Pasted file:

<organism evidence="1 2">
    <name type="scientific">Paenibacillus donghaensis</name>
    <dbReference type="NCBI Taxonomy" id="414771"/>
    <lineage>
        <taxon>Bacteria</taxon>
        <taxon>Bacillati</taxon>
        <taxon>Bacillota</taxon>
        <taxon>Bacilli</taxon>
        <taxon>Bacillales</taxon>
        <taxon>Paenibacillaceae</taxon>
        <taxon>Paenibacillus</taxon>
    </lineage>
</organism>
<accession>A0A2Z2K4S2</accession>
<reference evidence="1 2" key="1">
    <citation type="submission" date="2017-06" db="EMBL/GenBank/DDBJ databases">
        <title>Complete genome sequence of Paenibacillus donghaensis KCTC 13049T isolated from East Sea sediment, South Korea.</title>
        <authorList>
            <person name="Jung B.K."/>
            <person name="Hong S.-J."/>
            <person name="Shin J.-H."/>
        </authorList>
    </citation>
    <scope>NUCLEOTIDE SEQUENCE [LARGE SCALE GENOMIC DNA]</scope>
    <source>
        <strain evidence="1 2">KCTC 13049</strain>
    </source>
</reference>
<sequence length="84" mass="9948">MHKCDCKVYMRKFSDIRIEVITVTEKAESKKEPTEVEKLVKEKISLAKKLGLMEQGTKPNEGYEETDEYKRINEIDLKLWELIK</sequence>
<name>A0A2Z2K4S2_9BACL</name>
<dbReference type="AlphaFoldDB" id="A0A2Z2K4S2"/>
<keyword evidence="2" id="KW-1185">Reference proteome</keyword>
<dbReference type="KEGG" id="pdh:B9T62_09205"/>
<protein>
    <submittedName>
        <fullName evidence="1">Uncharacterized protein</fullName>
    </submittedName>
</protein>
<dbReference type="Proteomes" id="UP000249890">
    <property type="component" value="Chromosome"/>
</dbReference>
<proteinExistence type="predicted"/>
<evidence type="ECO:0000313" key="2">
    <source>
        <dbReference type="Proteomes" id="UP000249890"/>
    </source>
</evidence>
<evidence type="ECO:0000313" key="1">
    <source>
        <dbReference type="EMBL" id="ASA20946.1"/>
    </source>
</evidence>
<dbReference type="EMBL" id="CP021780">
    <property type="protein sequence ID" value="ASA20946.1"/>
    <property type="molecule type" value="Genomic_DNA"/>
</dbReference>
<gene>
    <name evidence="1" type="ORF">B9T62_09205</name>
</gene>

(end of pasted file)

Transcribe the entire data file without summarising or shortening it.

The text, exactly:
<organism evidence="1 2">
    <name type="scientific">Paenibacillus donghaensis</name>
    <dbReference type="NCBI Taxonomy" id="414771"/>
    <lineage>
        <taxon>Bacteria</taxon>
        <taxon>Bacillati</taxon>
        <taxon>Bacillota</taxon>
        <taxon>Bacilli</taxon>
        <taxon>Bacillales</taxon>
        <taxon>Paenibacillaceae</taxon>
        <taxon>Paenibacillus</taxon>
    </lineage>
</organism>
<accession>A0A2Z2K4S2</accession>
<reference evidence="1 2" key="1">
    <citation type="submission" date="2017-06" db="EMBL/GenBank/DDBJ databases">
        <title>Complete genome sequence of Paenibacillus donghaensis KCTC 13049T isolated from East Sea sediment, South Korea.</title>
        <authorList>
            <person name="Jung B.K."/>
            <person name="Hong S.-J."/>
            <person name="Shin J.-H."/>
        </authorList>
    </citation>
    <scope>NUCLEOTIDE SEQUENCE [LARGE SCALE GENOMIC DNA]</scope>
    <source>
        <strain evidence="1 2">KCTC 13049</strain>
    </source>
</reference>
<sequence length="84" mass="9948">MHKCDCKVYMRKFSDIRIEVITVTEKAESKKEPTEVEKLVKEKISLAKKLGLMEQGTKPNEGYEETDEYKRINEIDLKLWELIK</sequence>
<name>A0A2Z2K4S2_9BACL</name>
<dbReference type="AlphaFoldDB" id="A0A2Z2K4S2"/>
<keyword evidence="2" id="KW-1185">Reference proteome</keyword>
<dbReference type="KEGG" id="pdh:B9T62_09205"/>
<protein>
    <submittedName>
        <fullName evidence="1">Uncharacterized protein</fullName>
    </submittedName>
</protein>
<dbReference type="Proteomes" id="UP000249890">
    <property type="component" value="Chromosome"/>
</dbReference>
<proteinExistence type="predicted"/>
<evidence type="ECO:0000313" key="2">
    <source>
        <dbReference type="Proteomes" id="UP000249890"/>
    </source>
</evidence>
<evidence type="ECO:0000313" key="1">
    <source>
        <dbReference type="EMBL" id="ASA20946.1"/>
    </source>
</evidence>
<dbReference type="EMBL" id="CP021780">
    <property type="protein sequence ID" value="ASA20946.1"/>
    <property type="molecule type" value="Genomic_DNA"/>
</dbReference>
<gene>
    <name evidence="1" type="ORF">B9T62_09205</name>
</gene>